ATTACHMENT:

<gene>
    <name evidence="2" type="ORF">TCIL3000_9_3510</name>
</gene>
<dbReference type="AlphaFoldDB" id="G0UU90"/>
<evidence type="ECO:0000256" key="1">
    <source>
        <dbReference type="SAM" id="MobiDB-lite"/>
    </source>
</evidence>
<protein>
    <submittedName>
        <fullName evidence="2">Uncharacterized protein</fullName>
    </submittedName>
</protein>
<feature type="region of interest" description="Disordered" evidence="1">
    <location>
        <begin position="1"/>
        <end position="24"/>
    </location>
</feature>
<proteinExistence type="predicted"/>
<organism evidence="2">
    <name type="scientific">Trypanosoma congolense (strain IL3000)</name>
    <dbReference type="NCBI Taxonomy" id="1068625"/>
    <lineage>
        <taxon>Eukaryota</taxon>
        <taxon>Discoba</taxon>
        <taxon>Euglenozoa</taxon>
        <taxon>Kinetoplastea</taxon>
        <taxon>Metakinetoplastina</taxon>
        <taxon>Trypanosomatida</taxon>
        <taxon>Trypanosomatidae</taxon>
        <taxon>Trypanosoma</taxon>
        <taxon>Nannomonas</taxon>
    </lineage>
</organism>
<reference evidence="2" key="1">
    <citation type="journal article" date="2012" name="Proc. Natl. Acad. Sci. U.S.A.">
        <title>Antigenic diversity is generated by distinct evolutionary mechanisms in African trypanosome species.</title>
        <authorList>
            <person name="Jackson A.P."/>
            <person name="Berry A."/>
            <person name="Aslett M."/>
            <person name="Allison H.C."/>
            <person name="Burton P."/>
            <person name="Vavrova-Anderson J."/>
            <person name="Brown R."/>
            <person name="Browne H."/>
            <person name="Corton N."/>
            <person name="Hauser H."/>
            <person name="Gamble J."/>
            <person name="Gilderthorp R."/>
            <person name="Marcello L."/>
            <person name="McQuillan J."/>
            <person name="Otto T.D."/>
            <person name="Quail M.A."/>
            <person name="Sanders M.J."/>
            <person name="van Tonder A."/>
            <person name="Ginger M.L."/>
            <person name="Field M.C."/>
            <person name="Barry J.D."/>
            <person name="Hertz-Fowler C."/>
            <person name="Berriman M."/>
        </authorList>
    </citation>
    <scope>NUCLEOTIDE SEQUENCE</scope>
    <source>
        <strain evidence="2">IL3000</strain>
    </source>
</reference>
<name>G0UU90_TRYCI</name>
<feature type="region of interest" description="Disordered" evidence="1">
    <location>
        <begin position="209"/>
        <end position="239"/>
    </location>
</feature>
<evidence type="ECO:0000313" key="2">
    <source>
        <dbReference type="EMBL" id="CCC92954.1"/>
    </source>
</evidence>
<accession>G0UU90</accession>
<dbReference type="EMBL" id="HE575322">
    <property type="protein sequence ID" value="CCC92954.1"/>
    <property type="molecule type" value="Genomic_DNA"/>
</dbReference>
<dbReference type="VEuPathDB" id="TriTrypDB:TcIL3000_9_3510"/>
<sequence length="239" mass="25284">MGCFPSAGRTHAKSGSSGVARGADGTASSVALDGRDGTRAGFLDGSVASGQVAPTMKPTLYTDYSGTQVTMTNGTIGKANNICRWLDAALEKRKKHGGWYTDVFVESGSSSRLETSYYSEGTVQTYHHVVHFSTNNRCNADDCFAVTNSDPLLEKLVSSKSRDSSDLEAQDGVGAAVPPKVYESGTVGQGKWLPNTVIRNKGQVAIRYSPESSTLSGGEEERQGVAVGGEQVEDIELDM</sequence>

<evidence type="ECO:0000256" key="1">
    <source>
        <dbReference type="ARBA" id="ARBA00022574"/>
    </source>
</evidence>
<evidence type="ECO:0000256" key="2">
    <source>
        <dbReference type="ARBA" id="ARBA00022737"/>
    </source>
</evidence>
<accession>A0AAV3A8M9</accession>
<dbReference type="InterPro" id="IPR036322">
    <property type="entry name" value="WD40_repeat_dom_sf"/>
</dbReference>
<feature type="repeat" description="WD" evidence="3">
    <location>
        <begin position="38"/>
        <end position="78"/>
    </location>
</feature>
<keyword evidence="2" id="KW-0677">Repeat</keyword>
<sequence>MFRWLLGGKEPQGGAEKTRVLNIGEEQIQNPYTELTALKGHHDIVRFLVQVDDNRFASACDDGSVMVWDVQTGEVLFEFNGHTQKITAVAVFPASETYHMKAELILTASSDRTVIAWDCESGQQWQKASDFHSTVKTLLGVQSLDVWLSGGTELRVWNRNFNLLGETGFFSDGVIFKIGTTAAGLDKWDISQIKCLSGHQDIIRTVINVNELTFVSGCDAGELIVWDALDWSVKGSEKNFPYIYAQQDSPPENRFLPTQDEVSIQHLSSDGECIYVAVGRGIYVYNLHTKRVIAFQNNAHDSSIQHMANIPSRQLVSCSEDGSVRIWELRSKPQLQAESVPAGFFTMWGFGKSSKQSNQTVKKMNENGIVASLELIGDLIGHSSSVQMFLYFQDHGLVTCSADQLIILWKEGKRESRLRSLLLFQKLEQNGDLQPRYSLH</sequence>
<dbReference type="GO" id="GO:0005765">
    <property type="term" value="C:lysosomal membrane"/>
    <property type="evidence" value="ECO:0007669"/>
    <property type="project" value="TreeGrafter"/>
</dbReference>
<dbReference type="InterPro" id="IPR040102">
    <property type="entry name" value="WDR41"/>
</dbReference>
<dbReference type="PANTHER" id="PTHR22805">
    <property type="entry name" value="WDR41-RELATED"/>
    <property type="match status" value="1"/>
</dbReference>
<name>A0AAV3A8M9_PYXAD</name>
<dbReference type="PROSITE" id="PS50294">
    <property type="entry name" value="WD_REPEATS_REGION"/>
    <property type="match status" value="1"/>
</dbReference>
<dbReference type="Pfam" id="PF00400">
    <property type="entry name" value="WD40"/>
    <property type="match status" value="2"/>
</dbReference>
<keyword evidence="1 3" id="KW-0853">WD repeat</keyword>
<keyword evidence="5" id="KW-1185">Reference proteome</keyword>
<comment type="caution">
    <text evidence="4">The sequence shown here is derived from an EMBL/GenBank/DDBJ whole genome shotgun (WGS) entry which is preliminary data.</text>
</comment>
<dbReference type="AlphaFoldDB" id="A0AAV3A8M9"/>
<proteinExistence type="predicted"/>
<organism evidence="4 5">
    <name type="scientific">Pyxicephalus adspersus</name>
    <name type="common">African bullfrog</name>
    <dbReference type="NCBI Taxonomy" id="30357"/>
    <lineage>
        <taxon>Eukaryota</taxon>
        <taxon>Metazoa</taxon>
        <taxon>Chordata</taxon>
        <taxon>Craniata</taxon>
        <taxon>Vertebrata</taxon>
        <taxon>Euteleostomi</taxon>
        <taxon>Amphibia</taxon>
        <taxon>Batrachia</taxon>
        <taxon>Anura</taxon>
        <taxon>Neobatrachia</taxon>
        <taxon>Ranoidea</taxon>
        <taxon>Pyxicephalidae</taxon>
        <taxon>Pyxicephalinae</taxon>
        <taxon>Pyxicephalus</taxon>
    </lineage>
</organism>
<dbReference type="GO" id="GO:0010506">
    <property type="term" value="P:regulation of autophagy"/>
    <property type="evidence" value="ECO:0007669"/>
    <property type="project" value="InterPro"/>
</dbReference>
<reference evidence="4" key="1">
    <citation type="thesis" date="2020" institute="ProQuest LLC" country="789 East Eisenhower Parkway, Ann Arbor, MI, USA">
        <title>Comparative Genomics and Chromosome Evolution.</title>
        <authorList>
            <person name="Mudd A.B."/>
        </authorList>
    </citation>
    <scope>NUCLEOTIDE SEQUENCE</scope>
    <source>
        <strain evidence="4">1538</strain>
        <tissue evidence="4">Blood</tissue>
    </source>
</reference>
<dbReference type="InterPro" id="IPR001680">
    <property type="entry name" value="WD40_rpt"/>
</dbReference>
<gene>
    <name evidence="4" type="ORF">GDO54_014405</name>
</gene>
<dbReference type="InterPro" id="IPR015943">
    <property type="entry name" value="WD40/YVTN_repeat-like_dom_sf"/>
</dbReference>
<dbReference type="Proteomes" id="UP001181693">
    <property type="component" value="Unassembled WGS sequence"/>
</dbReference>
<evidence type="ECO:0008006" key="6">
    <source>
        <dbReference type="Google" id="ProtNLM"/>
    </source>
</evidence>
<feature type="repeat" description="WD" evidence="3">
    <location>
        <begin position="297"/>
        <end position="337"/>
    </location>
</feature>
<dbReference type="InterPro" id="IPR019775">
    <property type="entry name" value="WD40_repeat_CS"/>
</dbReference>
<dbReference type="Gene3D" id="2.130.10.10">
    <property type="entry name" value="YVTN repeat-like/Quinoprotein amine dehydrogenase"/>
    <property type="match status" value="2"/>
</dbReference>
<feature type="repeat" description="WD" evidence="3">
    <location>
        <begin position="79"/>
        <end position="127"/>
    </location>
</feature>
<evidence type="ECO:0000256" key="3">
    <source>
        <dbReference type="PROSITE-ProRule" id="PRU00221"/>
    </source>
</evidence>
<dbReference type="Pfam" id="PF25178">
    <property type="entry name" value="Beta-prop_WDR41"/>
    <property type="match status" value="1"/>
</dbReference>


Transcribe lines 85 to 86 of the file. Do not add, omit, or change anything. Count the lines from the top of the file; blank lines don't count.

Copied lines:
    <property type="protein sequence ID" value="CCC92954.1"/>
    <property type="molecule type" value="Genomic_DNA"/>